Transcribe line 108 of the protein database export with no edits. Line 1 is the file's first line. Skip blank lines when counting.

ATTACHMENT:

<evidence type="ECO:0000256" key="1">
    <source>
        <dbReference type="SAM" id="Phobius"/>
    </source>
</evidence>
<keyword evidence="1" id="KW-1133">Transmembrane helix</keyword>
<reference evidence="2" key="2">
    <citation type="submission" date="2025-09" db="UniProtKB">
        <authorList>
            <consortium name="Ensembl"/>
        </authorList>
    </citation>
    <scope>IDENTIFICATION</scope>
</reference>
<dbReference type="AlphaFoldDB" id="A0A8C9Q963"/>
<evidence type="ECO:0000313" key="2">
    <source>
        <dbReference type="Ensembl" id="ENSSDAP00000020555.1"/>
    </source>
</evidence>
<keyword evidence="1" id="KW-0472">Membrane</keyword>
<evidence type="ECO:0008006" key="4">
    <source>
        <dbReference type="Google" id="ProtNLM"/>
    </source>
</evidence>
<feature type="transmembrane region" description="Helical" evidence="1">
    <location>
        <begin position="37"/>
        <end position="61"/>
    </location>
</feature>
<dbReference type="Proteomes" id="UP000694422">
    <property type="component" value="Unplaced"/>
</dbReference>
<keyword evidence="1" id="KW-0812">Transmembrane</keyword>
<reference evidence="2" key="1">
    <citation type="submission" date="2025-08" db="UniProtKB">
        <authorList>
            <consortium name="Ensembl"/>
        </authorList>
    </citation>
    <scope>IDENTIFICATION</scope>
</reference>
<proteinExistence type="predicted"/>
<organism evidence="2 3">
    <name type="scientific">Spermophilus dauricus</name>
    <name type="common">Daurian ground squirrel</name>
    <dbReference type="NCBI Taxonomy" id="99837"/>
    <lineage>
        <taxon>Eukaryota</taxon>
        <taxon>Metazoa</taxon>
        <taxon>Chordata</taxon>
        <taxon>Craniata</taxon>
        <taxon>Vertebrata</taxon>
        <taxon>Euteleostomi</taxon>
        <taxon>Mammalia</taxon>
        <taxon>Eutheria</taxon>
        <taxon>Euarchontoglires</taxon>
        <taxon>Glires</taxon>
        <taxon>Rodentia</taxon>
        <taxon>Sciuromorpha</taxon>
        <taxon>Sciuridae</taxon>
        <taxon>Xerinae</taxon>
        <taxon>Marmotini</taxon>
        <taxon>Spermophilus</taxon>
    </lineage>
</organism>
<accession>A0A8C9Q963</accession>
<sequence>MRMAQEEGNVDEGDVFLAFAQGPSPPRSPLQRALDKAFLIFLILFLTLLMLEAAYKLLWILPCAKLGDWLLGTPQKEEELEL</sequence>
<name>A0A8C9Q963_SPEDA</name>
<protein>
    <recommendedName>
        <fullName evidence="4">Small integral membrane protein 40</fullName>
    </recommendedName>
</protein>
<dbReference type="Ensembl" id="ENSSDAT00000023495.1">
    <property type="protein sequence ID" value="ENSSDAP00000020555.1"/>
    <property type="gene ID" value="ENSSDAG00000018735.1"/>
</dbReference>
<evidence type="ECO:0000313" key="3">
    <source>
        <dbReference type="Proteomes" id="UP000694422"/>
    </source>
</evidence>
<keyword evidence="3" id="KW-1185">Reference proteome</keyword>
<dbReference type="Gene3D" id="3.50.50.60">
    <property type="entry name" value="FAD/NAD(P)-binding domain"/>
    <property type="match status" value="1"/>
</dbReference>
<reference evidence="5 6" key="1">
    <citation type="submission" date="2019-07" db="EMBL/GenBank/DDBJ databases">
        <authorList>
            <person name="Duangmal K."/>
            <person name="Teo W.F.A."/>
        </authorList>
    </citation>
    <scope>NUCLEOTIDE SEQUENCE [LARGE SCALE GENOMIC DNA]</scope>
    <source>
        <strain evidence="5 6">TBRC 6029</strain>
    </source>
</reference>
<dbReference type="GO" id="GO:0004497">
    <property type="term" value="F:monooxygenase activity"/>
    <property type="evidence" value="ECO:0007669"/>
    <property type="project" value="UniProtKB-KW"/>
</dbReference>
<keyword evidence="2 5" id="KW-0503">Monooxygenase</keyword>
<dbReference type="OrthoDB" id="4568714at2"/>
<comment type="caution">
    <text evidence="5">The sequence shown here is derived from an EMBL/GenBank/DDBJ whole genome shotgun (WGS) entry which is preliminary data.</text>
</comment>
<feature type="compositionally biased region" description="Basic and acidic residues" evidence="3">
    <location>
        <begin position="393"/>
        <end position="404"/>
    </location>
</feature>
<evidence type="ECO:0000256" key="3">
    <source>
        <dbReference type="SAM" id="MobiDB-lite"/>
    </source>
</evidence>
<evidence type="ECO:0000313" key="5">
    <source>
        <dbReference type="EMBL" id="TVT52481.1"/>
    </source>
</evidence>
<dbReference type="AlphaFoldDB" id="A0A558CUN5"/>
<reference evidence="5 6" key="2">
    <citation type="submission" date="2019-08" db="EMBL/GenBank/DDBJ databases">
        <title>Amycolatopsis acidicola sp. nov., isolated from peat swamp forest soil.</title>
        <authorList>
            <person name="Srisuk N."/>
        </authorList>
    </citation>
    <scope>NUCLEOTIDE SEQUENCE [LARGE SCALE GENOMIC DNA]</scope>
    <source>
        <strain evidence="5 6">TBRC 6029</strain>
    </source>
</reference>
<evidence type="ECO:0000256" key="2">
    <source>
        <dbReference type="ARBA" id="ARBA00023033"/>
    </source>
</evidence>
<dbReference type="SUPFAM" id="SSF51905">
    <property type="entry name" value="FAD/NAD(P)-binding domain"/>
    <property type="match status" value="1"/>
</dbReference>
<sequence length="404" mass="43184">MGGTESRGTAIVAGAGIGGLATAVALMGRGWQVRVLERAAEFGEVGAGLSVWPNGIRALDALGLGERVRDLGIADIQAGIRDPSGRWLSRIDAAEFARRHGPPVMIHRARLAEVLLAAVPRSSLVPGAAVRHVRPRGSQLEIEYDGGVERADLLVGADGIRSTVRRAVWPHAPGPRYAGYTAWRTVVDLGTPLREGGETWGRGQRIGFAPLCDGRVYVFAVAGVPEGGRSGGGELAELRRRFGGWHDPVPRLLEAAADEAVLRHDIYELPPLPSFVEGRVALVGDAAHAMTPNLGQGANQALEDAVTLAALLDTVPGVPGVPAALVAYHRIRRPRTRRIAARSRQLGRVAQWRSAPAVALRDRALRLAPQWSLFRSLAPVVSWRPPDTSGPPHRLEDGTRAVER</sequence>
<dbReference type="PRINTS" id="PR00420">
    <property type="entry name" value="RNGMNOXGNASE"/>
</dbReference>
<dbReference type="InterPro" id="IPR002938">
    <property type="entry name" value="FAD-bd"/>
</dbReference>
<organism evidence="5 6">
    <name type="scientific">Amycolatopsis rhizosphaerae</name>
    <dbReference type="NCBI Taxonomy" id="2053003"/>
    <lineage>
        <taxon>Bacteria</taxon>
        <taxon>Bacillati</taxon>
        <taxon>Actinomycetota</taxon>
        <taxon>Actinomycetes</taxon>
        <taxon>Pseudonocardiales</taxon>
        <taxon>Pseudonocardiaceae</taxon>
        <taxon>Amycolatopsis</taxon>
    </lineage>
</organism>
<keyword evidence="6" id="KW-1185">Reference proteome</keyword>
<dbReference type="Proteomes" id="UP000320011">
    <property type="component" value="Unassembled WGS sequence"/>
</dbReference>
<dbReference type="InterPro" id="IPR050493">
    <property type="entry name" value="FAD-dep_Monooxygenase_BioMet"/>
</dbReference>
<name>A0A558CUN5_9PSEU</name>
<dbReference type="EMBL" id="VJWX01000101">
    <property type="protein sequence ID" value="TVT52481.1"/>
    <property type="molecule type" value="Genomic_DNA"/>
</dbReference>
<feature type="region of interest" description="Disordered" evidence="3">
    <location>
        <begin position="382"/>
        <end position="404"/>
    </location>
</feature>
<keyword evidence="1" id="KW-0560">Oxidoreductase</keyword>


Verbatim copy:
<keyword evidence="2 5" id="KW-0503">Monooxygenase</keyword>